Dive The Simpson
The Simpson Dive Video
The Simpson History
The Job of The Simpson
The Sinking of The Simpson
Second Life of The Simpson
Date of Sinking: PLACE DATE HERE
Place date here from Spreadsheet in G Drive OR From http://www.floridapanhandledivetrail.com/
29° 58.475’ N – 085° 51.915’ W <<<—Add real coordinates here.
Early History Of The Simpson
The E. E. SIMPSON was a 93ft. tugboat built in Camden, New Jersey in 1877. The steel hulled, single screw vessel was steam powered and rated at 54 Tons. The was owned by the Aiken Tugboat Company of Pensacola and carried a crew of eleven.
The E.E. Simpson was named for a Pensacola lumberman who along with his brother, owned and operated a sawmill near what is now Bagdad, Florida. The Arcadia Wawmill processed timber into usable lumber using two saws and slave labor. In 1860 the sawmill was the largest industrial firm in Florida and was destroyed intentionally to keep it out of Union hands during the Civil War. After the war Simpson rebuilt and continued as a major force in the lumber business..
The tugboat SIMPSON’s responsibilities included pushing freight barges and rescuing stranded or grounded vessels between Panama City and Pensacola. This service was very necessary due to the lack of rail service in Northwest Florida during the late 19th and early 20th century. The career of the SIMPSON during this time was centered around freight hauling and many times was referenced in local newspapers. Examples of material included bricks and machinery into St. Andrews Bay and fish and oysters out. Other articles mentioned bringing in molasses from Cuba.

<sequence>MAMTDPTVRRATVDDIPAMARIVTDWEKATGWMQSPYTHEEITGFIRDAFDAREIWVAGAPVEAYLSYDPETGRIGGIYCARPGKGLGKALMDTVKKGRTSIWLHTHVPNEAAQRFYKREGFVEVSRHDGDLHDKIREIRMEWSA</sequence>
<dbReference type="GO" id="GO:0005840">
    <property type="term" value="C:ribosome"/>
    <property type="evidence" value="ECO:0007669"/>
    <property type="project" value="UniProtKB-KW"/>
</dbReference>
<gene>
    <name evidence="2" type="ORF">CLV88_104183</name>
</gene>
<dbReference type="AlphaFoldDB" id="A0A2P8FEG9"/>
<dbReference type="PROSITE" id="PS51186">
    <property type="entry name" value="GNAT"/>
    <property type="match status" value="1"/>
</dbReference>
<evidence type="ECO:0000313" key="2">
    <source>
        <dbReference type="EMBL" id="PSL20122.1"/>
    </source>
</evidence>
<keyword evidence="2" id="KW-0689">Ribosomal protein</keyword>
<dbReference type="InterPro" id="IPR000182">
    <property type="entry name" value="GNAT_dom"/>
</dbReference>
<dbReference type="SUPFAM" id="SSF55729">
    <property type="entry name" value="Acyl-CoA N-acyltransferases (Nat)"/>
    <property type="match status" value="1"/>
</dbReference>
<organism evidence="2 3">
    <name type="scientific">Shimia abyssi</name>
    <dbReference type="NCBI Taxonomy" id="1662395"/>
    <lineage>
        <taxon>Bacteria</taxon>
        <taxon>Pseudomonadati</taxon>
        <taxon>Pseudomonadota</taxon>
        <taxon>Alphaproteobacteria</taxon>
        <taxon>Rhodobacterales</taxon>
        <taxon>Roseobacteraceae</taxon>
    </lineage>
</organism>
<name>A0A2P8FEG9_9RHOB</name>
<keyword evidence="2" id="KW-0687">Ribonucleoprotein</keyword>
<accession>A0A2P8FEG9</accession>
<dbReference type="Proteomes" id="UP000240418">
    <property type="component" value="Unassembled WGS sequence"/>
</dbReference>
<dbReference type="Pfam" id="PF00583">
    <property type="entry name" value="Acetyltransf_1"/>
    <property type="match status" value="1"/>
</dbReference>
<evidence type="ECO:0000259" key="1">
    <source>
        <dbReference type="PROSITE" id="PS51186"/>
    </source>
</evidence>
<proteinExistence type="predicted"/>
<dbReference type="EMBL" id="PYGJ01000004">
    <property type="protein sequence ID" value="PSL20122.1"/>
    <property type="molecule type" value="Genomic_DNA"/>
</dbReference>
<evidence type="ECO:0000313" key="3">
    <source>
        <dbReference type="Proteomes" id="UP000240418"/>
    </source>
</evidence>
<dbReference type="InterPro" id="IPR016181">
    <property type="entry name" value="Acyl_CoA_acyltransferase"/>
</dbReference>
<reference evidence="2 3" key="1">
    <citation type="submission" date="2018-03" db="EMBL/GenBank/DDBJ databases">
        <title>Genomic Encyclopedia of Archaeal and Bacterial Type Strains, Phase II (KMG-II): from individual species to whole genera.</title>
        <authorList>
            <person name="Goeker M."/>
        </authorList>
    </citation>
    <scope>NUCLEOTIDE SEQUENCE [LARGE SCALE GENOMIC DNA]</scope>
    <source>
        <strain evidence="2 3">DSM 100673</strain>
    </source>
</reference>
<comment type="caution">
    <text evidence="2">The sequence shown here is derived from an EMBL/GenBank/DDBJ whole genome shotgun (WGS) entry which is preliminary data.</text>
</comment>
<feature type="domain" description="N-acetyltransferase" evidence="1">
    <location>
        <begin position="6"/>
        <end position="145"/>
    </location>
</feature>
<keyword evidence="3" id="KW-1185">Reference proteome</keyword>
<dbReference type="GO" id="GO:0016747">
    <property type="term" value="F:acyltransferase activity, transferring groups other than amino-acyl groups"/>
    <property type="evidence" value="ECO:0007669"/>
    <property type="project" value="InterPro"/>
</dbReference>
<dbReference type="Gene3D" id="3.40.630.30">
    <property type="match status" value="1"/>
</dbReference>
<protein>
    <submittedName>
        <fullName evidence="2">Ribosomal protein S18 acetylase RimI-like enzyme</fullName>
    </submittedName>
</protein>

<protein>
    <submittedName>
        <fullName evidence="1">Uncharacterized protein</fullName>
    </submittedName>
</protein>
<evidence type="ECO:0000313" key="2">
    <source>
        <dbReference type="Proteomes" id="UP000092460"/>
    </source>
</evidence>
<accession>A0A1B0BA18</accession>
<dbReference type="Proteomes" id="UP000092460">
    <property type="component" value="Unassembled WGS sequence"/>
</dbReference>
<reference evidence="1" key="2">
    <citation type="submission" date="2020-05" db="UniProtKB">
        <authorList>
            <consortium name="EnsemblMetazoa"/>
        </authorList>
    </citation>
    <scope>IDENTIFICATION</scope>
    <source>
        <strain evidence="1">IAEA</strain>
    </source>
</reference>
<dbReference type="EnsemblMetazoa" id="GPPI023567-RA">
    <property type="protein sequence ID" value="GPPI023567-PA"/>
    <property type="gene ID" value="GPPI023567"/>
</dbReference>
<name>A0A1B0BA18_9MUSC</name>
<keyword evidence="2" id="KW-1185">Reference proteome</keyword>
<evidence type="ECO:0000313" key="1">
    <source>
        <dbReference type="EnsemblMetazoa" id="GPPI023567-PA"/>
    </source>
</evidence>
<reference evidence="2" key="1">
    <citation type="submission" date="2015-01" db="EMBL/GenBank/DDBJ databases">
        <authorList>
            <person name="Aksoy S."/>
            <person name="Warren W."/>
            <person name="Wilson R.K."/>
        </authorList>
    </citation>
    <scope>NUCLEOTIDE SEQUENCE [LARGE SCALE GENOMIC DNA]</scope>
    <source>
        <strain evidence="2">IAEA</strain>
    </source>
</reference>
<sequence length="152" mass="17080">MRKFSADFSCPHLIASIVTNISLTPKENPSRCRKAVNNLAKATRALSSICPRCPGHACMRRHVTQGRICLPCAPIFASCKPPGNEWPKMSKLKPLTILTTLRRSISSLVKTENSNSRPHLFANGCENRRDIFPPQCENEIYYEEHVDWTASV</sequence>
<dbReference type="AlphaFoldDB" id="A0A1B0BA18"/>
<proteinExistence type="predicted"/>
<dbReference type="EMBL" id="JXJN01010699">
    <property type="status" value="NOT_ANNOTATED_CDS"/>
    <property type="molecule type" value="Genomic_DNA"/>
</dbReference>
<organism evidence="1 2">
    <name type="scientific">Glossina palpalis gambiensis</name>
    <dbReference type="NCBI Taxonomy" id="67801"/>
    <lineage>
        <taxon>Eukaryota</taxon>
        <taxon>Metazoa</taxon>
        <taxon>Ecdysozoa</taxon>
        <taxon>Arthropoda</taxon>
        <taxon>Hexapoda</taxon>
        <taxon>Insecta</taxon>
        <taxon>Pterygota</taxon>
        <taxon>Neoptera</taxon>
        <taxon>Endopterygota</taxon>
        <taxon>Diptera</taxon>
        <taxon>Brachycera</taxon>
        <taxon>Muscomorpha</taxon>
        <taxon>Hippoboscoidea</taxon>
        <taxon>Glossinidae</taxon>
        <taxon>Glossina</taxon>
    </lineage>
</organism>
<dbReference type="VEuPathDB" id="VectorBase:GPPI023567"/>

This faithful marine workhouse was called out in October of 1929 to rescue a fishing boat near what is now referred to as the “old pass”. Of course during that time the East Pass was the only entrance into St. Andrews Bay. The TECUMSEH was a 65 foot long, gas powered fishing boat that had been stranded, aground for two days. Anecdotal reports indicate that the boat was owned by Bay Fisheries and because of recent financial troubles was required to pay in advance for the SIMPSON to come to her aid.
The SIMPSON arrived and was unable to reach the stranded vessel because of shallow water. Over 500 feet away, the captain decided to attach a long hawser and begin to work backwards to the TECUMSEH and blow out a trench in the process. Just about the time the SIMPSON got in position winds and seas changed and waves pounding against the side of the tug created leaks that could barely be overcome. After taking a beating for almost three hours the weather took out the smokestack and some steam lines which left the SIMPSON dead in the water. The crew abandoned ship with the lifeboat and spent the night on Shell Island. During the night the tug broke apart and sunk near the entrance to the Pass.
For many years the steam engine protruded above the surface.. Over time the engine settled into the sand and disappeared from view. Today over 70 years later, a tall diver can stand on fin tips and get his/her head above the water. The area attracted and maintained fish for years and even today large fish sometimes pass through the area. With the opening of the East Pass in 2002 many divers and fishermen have been back for a visit. At low tide on a clear day this is an excellent site for new divers or divers interested in seeing historic wrecks. In 1996 the SIMPSON was one of five wrecks considered to be included in the consideration as a local archeological preserve. The TARPON was ultimately selected.